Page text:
How to define a timeout for EllipticCurve.rank?

Hello, do you have an idea how to implement a "timeout" for EllipticCurve.rank(only_use_mwrank=True)?

In my application, I have an array of more than 100 elliptic curves and I want to find a subset of 12 curves with rank 0, if possible, in reasonable time. If not possible in reasonable time, I want my function to throw an exception. But it should terminate after let's say 60 seconds.

For most of my elliptic curves the call r = E.rank(only_use_mwrank=True) terminates after short time (less than 2 seconds, with a result or with an exception). But for some elliptic curves the call E.rank() takes more than 1 hour ...

So, my idea is: I would like to call E.rank(only_use_mwrank=True) in a separate thread - and to terminate the call / the thread after - let's say - 5 seconds.

I tried to find solutions in the internet - but it seems it is very complex because (a) it is not easy to do it in python, (b) it is even more complex to do it with a library call that is in cpython (like E.rank seems to be).

Is there any way how I could do this in sage / python / cypthon?

Thanks a lot Daniel Lauer

Example:

# In this example, myProc2 does not return for 1 hour ... and therefore "blocks" myProc3.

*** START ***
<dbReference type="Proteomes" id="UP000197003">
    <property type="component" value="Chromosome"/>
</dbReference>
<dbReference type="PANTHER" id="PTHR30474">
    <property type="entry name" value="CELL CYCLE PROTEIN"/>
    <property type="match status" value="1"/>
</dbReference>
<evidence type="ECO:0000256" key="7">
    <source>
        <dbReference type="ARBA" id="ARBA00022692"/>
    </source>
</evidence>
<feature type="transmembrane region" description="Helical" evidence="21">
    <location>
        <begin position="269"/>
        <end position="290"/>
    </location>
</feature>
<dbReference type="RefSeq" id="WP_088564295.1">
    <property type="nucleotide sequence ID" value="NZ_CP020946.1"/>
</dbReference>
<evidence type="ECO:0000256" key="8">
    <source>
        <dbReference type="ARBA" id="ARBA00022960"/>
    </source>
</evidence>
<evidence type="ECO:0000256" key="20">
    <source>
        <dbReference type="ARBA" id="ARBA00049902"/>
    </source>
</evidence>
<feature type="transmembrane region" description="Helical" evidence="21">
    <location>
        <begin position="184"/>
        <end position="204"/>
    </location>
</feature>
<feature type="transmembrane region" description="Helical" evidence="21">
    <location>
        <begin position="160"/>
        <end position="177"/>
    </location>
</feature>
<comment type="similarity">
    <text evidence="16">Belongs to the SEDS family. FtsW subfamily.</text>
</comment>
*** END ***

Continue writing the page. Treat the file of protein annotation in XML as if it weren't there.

# You may run the example in SageMathCell (http://sagecell.sagemath.org).
def myProc1():
print("starting myProc1")
E = EllipticCurve([0, 146, 0,  1556, 0])
r = E.rank(only_use_mwrank=True)
print("rank = {}".format(r))
print("finished myProc1")

def myProc2():
print("starting myProc2")
E = EllipticCurve([0, - 249730248677555343372, 0,  158929357618867398869672381174059102500, 0])
E.rank(only_use_mwrank=True)
r = E.rank(only_use_mwrank=True)
print("rank = {}".format(r))
print("finished myProc2")

def myProc3():
print("starting myProc3")
E = EllipticCurve([0, 643, 0,  -264, 0])
E.rank(only_use_mwrank=True)
r = E.rank(only_use_mwrank=True)
print("rank = {}".format(r))
print("finished myProc3")

myProc1()
myProc2()
myProc3()
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alarm?
( 2022-04-02 18:57:24 +0200 )edit

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Hi, A long time ago I wrote a decorator called @fork that basically automates what is going on under the hood in the multiprocessing answer by dan_fulea. See https://doc.sagemath.org/html/en/refe... In particular, note that @fork has a timeout option. Hopefully this is helpful...

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Here is a piece of code computing ranks for all congruent number elliptic curves $y^2 = x^3 - k^2x$ with $k$ from $150$ to $180$, well, at most three seconds per curve.

import signal

def get_rank(E):
try:
return E.rank()
except Exception:
print(f'*** ERROR FOR {E}')

# Introduce a handler at timeout to be passed as argument to the signal.signal
def handler(signum, frame):
raise Exception("TIMEOUT")

dic = {}
for k in [150..180]:
E = EllipticCurve(QQ, [-k^2, 0])
# Register the handler inside signal.signal and set timeout
signal.signal(signal.SIGALRM, handler)
signal.alarm(3)             # just three seconds for the rank computation, no more

try:
dic[k] = get_rank(E)    # computation here as an explicit call in a separate line
except Exception:
dic[k] = None